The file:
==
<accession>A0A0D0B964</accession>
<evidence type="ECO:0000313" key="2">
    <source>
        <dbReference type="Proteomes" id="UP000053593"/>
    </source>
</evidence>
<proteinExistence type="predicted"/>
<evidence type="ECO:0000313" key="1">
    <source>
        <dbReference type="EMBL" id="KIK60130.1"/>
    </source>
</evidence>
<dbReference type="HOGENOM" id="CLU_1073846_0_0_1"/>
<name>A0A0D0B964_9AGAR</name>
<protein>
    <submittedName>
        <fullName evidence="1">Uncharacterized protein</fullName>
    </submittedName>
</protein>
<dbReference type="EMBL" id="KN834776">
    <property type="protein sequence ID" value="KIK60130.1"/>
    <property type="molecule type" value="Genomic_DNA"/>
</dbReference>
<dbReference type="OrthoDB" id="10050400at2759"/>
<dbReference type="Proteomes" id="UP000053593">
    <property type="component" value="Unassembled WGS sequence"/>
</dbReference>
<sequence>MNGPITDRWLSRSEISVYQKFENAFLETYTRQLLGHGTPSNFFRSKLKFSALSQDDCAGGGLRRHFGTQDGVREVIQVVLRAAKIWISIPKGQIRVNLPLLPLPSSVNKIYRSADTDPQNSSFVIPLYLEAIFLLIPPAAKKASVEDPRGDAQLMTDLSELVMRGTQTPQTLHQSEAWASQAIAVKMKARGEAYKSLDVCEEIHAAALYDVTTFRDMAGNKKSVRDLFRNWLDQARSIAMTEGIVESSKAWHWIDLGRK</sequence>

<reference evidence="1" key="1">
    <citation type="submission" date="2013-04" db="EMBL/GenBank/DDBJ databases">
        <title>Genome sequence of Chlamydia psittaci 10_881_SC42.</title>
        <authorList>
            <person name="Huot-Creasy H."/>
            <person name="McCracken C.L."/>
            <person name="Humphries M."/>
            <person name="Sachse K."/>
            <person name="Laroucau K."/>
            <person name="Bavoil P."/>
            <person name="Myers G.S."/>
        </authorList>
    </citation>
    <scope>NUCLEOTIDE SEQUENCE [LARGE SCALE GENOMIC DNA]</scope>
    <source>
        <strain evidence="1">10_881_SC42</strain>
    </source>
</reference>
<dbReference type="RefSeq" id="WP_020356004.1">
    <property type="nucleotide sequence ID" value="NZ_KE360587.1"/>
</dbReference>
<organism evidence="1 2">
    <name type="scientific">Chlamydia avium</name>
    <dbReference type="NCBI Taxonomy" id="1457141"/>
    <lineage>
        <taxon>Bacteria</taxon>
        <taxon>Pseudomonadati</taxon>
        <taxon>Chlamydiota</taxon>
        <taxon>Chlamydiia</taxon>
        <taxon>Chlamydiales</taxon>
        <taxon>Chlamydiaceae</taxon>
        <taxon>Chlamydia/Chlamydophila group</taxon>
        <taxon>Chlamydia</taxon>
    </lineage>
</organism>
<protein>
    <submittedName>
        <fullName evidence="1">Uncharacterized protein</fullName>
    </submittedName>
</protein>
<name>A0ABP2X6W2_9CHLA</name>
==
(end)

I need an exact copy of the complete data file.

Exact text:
<accession>A0A0D0B964</accession>
<evidence type="ECO:0000313" key="2">
    <source>
        <dbReference type="Proteomes" id="UP000053593"/>
    </source>
</evidence>
<proteinExistence type="predicted"/>
<evidence type="ECO:0000313" key="1">
    <source>
        <dbReference type="EMBL" id="KIK60130.1"/>
    </source>
</evidence>
<dbReference type="HOGENOM" id="CLU_1073846_0_0_1"/>
<name>A0A0D0B964_9AGAR</name>
<protein>
    <submittedName>
        <fullName evidence="1">Uncharacterized protein</fullName>
    </submittedName>
</protein>
<dbReference type="EMBL" id="KN834776">
    <property type="protein sequence ID" value="KIK60130.1"/>
    <property type="molecule type" value="Genomic_DNA"/>
</dbReference>
<dbReference type="OrthoDB" id="10050400at2759"/>
<dbReference type="Proteomes" id="UP000053593">
    <property type="component" value="Unassembled WGS sequence"/>
</dbReference>
<sequence>MNGPITDRWLSRSEISVYQKFENAFLETYTRQLLGHGTPSNFFRSKLKFSALSQDDCAGGGLRRHFGTQDGVREVIQVVLRAAKIWISIPKGQIRVNLPLLPLPSSVNKIYRSADTDPQNSSFVIPLYLEAIFLLIPPAAKKASVEDPRGDAQLMTDLSELVMRGTQTPQTLHQSEAWASQAIAVKMKARGEAYKSLDVCEEIHAAALYDVTTFRDMAGNKKSVRDLFRNWLDQARSIAMTEGIVESSKAWHWIDLGRK</sequence>

<reference evidence="1" key="1">
    <citation type="submission" date="2013-04" db="EMBL/GenBank/DDBJ databases">
        <title>Genome sequence of Chlamydia psittaci 10_881_SC42.</title>
        <authorList>
            <person name="Huot-Creasy H."/>
            <person name="McCracken C.L."/>
            <person name="Humphries M."/>
            <person name="Sachse K."/>
            <person name="Laroucau K."/>
            <person name="Bavoil P."/>
            <person name="Myers G.S."/>
        </authorList>
    </citation>
    <scope>NUCLEOTIDE SEQUENCE [LARGE SCALE GENOMIC DNA]</scope>
    <source>
        <strain evidence="1">10_881_SC42</strain>
    </source>
</reference>
<dbReference type="RefSeq" id="WP_020356004.1">
    <property type="nucleotide sequence ID" value="NZ_KE360587.1"/>
</dbReference>
<organism evidence="1 2">
    <name type="scientific">Chlamydia avium</name>
    <dbReference type="NCBI Taxonomy" id="1457141"/>
    <lineage>
        <taxon>Bacteria</taxon>
        <taxon>Pseudomonadati</taxon>
        <taxon>Chlamydiota</taxon>
        <taxon>Chlamydiia</taxon>
        <taxon>Chlamydiales</taxon>
        <taxon>Chlamydiaceae</taxon>
        <taxon>Chlamydia/Chlamydophila group</taxon>
        <taxon>Chlamydia</taxon>
    </lineage>
</organism>
<protein>
    <submittedName>
        <fullName evidence="1">Uncharacterized protein</fullName>
    </submittedName>
</protein>
<name>A0ABP2X6W2_9CHLA</name>